Effectiveness of Antithymocyte Globulin Induction Dosing Regimens in Kidney Transplantation Patients: A Network Meta-analysis.Lee, J. H., Kim, K. Y. et al. (2019).
Transplantation Proceedings [record in progress].
This study aimed to identify the most effective method of induction immunosuppression in kidney transplantation using dosing regimens of Antithymocyte Globulin (ATG).
The CENTRAL, Medline, EMBASE and Science Cittion Index Expanded databases were searched for reports on ATG dosage and injection number variations. The ATG dose and administration schedule in kidney transplantation was compared.
Ten studies (N = 1065) were analyzed by forming 6 groups: ATG alternate doses, 9 mg/kg, 6 mg/kg, and 4.5 mg/kg; single dose, 6 mg/kg, and 4.5 mg/kg; and control.
Primary outcomes of this study was graft rejection. Whereas, secondary otucomes incuded: patient and graft survival, all-cause death, antibody-mediated rejection, T-cell mediated rejection, biopsy-proven acute rejecion and bacterial and viral infection.
This systematic review and network meta-analysis attempts to look a different ATG dosing strategies in renal transplant recipients in relation to post-transplant outcomes. The authors identify 10 randomised controlled trials with 6 different dosing regimens. They bravely conclude that induction with 4.5 and 9 mg ATG on alternative days were most effective at preventing rejection with low risk of infection. The small number of studies for each dose strategy means that this conclusion cannot be supported by the evidence presented. It is not exactly clear from the manuscript how many studies contributed to each 2-way comparison, and which comparisons were based on direct versus indirect evidence. It is also not made clear whether indirect and direct comparisons are consistent with one another. Heterogeneity is not reported. Confidence intervals are wide, and none of the individual comparisons reach statistical significance meaning that the review is inconclusive.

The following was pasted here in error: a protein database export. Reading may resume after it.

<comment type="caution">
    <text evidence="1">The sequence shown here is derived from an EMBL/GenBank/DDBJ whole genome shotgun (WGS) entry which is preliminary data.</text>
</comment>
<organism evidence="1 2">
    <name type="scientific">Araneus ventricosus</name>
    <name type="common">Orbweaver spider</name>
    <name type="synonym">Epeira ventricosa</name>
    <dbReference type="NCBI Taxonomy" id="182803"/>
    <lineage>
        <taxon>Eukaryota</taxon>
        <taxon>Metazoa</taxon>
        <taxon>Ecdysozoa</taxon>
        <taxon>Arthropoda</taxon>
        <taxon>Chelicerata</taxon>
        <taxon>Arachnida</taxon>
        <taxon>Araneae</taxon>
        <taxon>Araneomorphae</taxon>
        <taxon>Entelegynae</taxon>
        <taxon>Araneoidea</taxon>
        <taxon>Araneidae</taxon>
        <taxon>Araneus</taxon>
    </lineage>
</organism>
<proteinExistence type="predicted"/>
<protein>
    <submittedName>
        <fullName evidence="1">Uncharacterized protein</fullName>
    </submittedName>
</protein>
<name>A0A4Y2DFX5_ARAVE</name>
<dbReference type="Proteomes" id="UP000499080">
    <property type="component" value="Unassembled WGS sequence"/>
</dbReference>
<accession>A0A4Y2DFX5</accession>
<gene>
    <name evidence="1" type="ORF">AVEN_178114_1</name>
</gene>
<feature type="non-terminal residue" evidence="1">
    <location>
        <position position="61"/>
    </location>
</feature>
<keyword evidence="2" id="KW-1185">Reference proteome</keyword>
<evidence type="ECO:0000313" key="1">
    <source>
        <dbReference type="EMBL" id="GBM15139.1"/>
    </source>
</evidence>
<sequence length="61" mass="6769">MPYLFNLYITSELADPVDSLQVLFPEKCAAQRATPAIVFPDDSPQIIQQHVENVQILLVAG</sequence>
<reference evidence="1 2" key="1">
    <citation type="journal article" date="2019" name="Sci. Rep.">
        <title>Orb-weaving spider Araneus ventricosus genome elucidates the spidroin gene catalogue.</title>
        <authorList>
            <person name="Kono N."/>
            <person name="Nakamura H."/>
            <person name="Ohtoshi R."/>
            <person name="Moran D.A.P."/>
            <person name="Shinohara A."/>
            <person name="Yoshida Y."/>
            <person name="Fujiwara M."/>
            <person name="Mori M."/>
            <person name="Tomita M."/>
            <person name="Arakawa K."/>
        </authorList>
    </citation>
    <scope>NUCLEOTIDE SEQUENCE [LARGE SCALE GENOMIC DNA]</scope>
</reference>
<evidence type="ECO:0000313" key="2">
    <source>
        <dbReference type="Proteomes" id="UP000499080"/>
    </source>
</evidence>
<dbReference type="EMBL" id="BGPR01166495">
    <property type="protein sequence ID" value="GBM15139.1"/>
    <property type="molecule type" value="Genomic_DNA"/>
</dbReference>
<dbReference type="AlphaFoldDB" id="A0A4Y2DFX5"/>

SR - QA not necessary.